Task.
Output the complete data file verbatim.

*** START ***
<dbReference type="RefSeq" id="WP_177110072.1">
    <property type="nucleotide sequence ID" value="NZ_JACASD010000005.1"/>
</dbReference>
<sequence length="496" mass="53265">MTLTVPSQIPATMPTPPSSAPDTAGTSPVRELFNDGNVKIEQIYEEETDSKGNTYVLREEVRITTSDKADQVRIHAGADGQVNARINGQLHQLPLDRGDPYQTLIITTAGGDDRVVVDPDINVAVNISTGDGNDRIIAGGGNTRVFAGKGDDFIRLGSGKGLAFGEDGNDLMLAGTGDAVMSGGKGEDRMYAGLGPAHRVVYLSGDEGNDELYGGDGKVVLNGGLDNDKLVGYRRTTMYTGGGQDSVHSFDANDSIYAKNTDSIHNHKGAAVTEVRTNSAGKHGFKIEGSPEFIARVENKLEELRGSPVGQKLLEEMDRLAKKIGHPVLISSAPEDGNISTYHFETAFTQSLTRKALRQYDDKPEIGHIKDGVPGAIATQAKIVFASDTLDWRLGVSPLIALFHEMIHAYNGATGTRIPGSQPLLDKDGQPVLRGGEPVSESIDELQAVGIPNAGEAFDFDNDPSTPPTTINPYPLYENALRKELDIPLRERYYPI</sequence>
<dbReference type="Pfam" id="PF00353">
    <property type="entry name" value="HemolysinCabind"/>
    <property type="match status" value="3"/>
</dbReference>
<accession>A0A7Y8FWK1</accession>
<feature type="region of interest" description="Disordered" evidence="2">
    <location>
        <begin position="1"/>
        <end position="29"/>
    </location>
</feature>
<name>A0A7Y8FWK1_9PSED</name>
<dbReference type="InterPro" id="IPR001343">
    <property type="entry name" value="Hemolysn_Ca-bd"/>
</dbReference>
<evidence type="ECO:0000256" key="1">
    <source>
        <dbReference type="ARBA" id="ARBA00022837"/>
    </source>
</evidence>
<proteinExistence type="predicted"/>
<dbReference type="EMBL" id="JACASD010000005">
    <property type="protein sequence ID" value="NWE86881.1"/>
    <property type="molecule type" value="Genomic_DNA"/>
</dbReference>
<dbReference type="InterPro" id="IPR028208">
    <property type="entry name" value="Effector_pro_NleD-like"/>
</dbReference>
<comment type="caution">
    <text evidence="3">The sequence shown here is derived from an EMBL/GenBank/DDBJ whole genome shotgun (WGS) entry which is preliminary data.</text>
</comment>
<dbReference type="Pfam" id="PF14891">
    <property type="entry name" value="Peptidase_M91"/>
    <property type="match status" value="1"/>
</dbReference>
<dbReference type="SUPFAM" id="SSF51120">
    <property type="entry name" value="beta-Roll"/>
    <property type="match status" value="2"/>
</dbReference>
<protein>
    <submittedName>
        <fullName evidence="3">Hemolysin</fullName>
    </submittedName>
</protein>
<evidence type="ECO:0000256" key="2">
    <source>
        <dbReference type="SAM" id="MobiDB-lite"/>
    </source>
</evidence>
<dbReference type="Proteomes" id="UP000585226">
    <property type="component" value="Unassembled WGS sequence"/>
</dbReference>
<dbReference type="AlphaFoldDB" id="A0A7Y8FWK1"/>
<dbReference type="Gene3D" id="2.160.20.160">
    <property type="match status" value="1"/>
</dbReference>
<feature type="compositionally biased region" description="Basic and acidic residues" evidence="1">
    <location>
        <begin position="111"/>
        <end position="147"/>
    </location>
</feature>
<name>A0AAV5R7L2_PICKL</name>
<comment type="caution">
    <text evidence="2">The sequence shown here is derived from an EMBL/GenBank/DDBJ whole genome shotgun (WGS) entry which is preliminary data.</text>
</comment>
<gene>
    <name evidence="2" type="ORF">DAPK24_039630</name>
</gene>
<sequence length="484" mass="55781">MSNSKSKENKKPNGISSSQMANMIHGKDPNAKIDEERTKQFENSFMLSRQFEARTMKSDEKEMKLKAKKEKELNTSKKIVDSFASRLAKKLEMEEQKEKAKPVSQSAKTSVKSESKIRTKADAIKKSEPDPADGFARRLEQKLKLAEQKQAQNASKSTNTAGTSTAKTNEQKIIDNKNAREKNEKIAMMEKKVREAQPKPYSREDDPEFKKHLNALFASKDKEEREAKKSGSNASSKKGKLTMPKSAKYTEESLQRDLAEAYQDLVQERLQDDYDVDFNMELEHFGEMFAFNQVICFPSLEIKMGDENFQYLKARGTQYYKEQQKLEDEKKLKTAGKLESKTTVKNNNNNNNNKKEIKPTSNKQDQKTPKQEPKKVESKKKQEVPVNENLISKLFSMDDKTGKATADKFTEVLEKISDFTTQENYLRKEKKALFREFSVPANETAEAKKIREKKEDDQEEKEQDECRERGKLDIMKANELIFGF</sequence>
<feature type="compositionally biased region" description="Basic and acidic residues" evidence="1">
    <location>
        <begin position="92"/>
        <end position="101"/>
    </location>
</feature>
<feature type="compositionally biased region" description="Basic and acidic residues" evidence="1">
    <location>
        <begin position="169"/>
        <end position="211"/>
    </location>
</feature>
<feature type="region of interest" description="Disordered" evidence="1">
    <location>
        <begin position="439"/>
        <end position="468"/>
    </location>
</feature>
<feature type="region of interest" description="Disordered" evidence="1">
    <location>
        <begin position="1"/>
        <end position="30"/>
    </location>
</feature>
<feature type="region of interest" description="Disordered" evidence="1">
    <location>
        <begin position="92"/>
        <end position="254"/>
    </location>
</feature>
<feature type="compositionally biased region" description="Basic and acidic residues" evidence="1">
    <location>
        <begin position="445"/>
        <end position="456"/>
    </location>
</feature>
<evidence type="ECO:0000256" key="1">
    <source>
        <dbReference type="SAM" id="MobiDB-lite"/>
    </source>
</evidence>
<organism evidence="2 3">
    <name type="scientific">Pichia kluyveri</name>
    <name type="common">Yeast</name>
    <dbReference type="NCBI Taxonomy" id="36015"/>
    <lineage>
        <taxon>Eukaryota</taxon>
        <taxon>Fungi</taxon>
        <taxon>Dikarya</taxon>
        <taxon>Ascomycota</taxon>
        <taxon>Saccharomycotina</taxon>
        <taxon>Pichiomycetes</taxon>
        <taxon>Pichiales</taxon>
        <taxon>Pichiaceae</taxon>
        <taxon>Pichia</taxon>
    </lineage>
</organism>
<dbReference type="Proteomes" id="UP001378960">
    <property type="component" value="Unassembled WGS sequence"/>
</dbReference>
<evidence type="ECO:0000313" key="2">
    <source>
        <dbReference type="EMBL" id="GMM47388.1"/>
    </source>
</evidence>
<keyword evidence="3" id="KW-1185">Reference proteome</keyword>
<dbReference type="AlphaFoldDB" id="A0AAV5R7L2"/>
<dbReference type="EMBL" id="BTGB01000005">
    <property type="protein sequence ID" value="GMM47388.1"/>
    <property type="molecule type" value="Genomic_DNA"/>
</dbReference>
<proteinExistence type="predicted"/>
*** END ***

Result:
<dbReference type="RefSeq" id="WP_177110072.1">
    <property type="nucleotide sequence ID" value="NZ_JACASD010000005.1"/>
</dbReference>
<sequence length="496" mass="53265">MTLTVPSQIPATMPTPPSSAPDTAGTSPVRELFNDGNVKIEQIYEEETDSKGNTYVLREEVRITTSDKADQVRIHAGADGQVNARINGQLHQLPLDRGDPYQTLIITTAGGDDRVVVDPDINVAVNISTGDGNDRIIAGGGNTRVFAGKGDDFIRLGSGKGLAFGEDGNDLMLAGTGDAVMSGGKGEDRMYAGLGPAHRVVYLSGDEGNDELYGGDGKVVLNGGLDNDKLVGYRRTTMYTGGGQDSVHSFDANDSIYAKNTDSIHNHKGAAVTEVRTNSAGKHGFKIEGSPEFIARVENKLEELRGSPVGQKLLEEMDRLAKKIGHPVLISSAPEDGNISTYHFETAFTQSLTRKALRQYDDKPEIGHIKDGVPGAIATQAKIVFASDTLDWRLGVSPLIALFHEMIHAYNGATGTRIPGSQPLLDKDGQPVLRGGEPVSESIDELQAVGIPNAGEAFDFDNDPSTPPTTINPYPLYENALRKELDIPLRERYYPI</sequence>
<dbReference type="Pfam" id="PF00353">
    <property type="entry name" value="HemolysinCabind"/>
    <property type="match status" value="3"/>
</dbReference>
<accession>A0A7Y8FWK1</accession>
<feature type="region of interest" description="Disordered" evidence="2">
    <location>
        <begin position="1"/>
        <end position="29"/>
    </location>
</feature>
<name>A0A7Y8FWK1_9PSED</name>
<dbReference type="InterPro" id="IPR001343">
    <property type="entry name" value="Hemolysn_Ca-bd"/>
</dbReference>
<evidence type="ECO:0000256" key="1">
    <source>
        <dbReference type="ARBA" id="ARBA00022837"/>
    </source>
</evidence>
<proteinExistence type="predicted"/>
<dbReference type="EMBL" id="JACASD010000005">
    <property type="protein sequence ID" value="NWE86881.1"/>
    <property type="molecule type" value="Genomic_DNA"/>
</dbReference>
<dbReference type="InterPro" id="IPR028208">
    <property type="entry name" value="Effector_pro_NleD-like"/>
</dbReference>
<comment type="caution">
    <text evidence="3">The sequence shown here is derived from an EMBL/GenBank/DDBJ whole genome shotgun (WGS) entry which is preliminary data.</text>
</comment>
<dbReference type="Pfam" id="PF14891">
    <property type="entry name" value="Peptidase_M91"/>
    <property type="match status" value="1"/>
</dbReference>
<dbReference type="SUPFAM" id="SSF51120">
    <property type="entry name" value="beta-Roll"/>
    <property type="match status" value="2"/>
</dbReference>
<protein>
    <submittedName>
        <fullName evidence="3">Hemolysin</fullName>
    </submittedName>
</protein>
<evidence type="ECO:0000256" key="2">
    <source>
        <dbReference type="SAM" id="MobiDB-lite"/>
    </source>
</evidence>
<dbReference type="Proteomes" id="UP000585226">
    <property type="component" value="Unassembled WGS sequence"/>
</dbReference>
<dbReference type="AlphaFoldDB" id="A0A7Y8FWK1"/>
<dbReference type="Gene3D" id="2.160.20.160">
    <property type="match status" value="1"/>
</dbReference>
<feature type="compositionally biased region" description="Basic and acidic residues" evidence="1">
    <location>
        <begin position="111"/>
        <end position="147"/>
    </location>
</feature>
<name>A0AAV5R7L2_PICKL</name>
<comment type="caution">
    <text evidence="2">The sequence shown here is derived from an EMBL/GenBank/DDBJ whole genome shotgun (WGS) entry which is preliminary data.</text>
</comment>
<gene>
    <name evidence="2" type="ORF">DAPK24_039630</name>
</gene>
<sequence length="484" mass="55781">MSNSKSKENKKPNGISSSQMANMIHGKDPNAKIDEERTKQFENSFMLSRQFEARTMKSDEKEMKLKAKKEKELNTSKKIVDSFASRLAKKLEMEEQKEKAKPVSQSAKTSVKSESKIRTKADAIKKSEPDPADGFARRLEQKLKLAEQKQAQNASKSTNTAGTSTAKTNEQKIIDNKNAREKNEKIAMMEKKVREAQPKPYSREDDPEFKKHLNALFASKDKEEREAKKSGSNASSKKGKLTMPKSAKYTEESLQRDLAEAYQDLVQERLQDDYDVDFNMELEHFGEMFAFNQVICFPSLEIKMGDENFQYLKARGTQYYKEQQKLEDEKKLKTAGKLESKTTVKNNNNNNNNKKEIKPTSNKQDQKTPKQEPKKVESKKKQEVPVNENLISKLFSMDDKTGKATADKFTEVLEKISDFTTQENYLRKEKKALFREFSVPANETAEAKKIREKKEDDQEEKEQDECRERGKLDIMKANELIFGF</sequence>
<feature type="compositionally biased region" description="Basic and acidic residues" evidence="1">
    <location>
        <begin position="92"/>
        <end position="101"/>
    </location>
</feature>
<feature type="compositionally biased region" description="Basic and acidic residues" evidence="1">
    <location>
        <begin position="169"/>
        <end position="211"/>
    </location>
</feature>
<feature type="region of interest" description="Disordered" evidence="1">
    <location>
        <begin position="439"/>
        <end position="468"/>
    </location>
</feature>
<feature type="region of interest" description="Disordered" evidence="1">
    <location>
        <begin position="1"/>
        <end position="30"/>
    </location>
</feature>
<feature type="region of interest" description="Disordered" evidence="1">
    <location>
        <begin position="92"/>
        <end position="254"/>
    </location>
</feature>
<feature type="compositionally biased region" description="Basic and acidic residues" evidence="1">
    <location>
        <begin position="445"/>
        <end position="456"/>
    </location>
</feature>
<evidence type="ECO:0000256" key="1">
    <source>
        <dbReference type="SAM" id="MobiDB-lite"/>
    </source>
</evidence>
<organism evidence="2 3">
    <name type="scientific">Pichia kluyveri</name>
    <name type="common">Yeast</name>
    <dbReference type="NCBI Taxonomy" id="36015"/>
    <lineage>
        <taxon>Eukaryota</taxon>
        <taxon>Fungi</taxon>
        <taxon>Dikarya</taxon>
        <taxon>Ascomycota</taxon>
        <taxon>Saccharomycotina</taxon>
        <taxon>Pichiomycetes</taxon>
        <taxon>Pichiales</taxon>
        <taxon>Pichiaceae</taxon>
        <taxon>Pichia</taxon>
    </lineage>
</organism>
<dbReference type="Proteomes" id="UP001378960">
    <property type="component" value="Unassembled WGS sequence"/>
</dbReference>
<evidence type="ECO:0000313" key="2">
    <source>
        <dbReference type="EMBL" id="GMM47388.1"/>
    </source>
</evidence>
<keyword evidence="3" id="KW-1185">Reference proteome</keyword>
<dbReference type="AlphaFoldDB" id="A0AAV5R7L2"/>
<dbReference type="EMBL" id="BTGB01000005">
    <property type="protein sequence ID" value="GMM47388.1"/>
    <property type="molecule type" value="Genomic_DNA"/>
</dbReference>
<proteinExistence type="predicted"/>